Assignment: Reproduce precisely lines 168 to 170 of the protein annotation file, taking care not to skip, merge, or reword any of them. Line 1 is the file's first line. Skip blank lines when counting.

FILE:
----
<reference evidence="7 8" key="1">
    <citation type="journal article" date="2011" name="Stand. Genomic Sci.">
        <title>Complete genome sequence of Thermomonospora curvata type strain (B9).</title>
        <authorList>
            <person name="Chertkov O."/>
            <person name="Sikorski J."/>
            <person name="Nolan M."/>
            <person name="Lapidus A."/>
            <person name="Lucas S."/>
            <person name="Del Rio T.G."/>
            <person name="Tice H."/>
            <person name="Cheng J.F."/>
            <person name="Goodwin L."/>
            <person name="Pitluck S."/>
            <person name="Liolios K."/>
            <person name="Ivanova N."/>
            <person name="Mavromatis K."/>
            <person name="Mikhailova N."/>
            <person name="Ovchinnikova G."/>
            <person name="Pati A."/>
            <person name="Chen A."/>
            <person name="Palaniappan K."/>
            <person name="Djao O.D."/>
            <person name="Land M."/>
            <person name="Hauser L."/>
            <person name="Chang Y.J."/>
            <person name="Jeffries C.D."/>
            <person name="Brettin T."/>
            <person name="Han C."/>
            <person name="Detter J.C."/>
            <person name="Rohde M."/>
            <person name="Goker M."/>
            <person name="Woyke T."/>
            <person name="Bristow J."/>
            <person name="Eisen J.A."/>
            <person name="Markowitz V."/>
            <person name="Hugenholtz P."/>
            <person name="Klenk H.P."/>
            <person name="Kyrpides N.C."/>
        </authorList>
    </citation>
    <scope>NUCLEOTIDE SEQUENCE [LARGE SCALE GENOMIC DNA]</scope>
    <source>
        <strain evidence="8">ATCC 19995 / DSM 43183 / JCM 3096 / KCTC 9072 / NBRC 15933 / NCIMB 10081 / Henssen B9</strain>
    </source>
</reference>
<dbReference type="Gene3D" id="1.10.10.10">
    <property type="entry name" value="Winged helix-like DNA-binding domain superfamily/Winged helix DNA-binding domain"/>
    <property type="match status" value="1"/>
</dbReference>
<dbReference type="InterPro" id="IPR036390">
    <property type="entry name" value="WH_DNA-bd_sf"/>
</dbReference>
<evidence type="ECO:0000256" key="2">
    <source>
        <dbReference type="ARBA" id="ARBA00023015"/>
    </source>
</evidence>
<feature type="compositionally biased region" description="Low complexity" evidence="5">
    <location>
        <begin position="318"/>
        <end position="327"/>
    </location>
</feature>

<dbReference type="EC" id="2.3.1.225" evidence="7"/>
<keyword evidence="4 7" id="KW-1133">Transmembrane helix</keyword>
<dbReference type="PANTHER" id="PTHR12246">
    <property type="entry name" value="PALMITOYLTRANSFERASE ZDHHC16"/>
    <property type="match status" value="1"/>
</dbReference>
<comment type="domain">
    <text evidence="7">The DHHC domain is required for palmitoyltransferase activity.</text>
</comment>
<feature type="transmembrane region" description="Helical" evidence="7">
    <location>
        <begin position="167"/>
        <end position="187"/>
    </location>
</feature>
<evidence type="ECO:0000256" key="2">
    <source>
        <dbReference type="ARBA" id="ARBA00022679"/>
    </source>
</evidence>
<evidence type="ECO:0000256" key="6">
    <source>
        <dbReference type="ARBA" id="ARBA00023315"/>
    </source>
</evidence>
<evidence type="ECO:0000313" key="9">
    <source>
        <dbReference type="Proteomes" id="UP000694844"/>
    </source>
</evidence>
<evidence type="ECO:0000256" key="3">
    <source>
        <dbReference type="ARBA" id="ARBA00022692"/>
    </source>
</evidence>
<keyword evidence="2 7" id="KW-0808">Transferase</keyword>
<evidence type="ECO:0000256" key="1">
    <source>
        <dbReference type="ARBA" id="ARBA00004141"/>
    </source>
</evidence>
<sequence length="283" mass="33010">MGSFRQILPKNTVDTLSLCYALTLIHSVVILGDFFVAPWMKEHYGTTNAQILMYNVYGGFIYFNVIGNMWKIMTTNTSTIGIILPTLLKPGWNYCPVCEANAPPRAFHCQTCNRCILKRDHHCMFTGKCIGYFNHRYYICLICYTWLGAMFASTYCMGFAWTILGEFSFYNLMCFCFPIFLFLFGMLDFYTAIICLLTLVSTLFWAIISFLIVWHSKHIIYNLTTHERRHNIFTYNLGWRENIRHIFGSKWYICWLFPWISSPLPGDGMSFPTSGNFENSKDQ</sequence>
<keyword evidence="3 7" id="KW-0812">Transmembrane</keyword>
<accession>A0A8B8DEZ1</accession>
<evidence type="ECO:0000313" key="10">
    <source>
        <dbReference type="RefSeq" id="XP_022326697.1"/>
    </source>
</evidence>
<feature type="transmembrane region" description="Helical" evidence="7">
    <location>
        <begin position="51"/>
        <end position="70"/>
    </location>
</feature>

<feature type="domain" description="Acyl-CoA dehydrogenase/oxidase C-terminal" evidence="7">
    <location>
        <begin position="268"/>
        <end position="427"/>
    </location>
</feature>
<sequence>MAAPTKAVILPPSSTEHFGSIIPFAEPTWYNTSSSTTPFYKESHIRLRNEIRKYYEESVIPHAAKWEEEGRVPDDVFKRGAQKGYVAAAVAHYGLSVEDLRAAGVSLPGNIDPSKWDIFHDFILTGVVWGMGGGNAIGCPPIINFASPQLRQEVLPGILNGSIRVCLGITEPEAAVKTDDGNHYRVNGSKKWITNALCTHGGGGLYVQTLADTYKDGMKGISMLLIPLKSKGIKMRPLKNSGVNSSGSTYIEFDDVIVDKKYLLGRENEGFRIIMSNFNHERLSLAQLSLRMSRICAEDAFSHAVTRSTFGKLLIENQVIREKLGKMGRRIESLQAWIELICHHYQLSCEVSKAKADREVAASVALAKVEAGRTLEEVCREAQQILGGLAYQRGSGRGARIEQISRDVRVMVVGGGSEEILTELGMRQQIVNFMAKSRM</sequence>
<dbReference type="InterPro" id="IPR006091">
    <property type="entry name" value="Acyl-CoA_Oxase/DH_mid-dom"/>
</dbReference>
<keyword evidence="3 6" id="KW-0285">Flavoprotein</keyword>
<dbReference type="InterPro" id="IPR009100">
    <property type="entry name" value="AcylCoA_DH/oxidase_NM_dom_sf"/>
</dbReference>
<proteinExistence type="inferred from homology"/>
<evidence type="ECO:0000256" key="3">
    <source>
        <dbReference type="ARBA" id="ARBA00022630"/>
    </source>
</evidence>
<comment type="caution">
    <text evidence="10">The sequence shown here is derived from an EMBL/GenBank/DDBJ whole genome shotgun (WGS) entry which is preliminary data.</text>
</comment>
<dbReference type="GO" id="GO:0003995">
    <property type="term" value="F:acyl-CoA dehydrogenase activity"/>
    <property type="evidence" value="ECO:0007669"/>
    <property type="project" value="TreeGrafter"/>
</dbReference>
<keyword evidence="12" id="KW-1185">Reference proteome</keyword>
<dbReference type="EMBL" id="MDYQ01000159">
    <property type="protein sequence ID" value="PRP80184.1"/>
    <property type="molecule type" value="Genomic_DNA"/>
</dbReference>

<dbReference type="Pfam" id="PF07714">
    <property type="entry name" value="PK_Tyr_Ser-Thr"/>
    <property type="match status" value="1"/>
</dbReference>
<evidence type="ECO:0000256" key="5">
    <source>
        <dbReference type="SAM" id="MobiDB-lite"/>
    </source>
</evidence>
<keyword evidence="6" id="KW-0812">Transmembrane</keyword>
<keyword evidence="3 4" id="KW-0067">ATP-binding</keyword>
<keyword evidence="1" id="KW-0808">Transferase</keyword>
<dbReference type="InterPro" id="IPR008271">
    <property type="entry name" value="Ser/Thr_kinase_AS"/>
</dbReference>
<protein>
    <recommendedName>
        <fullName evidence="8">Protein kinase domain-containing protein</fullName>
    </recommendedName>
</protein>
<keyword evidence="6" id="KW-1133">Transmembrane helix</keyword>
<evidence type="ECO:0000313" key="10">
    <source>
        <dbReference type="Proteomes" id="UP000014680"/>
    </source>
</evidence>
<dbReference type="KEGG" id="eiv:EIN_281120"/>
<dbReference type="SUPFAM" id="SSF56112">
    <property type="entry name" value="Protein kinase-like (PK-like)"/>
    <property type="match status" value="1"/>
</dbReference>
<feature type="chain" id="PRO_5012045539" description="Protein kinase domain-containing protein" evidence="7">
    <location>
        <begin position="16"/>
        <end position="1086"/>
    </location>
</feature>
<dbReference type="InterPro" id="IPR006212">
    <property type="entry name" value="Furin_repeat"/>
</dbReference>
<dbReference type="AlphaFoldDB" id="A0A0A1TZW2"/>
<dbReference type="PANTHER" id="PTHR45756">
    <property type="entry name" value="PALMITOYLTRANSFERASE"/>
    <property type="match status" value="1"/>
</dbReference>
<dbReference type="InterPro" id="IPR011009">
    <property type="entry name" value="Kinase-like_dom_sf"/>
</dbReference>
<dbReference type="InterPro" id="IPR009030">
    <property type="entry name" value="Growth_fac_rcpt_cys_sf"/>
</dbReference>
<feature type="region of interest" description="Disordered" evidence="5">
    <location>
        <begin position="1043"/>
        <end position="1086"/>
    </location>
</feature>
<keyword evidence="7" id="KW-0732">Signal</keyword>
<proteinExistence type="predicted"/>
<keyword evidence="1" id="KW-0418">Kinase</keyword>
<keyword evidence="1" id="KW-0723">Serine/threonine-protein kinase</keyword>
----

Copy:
<protein>
    <recommendedName>
        <fullName evidence="8">Protein kinase domain-containing protein</fullName>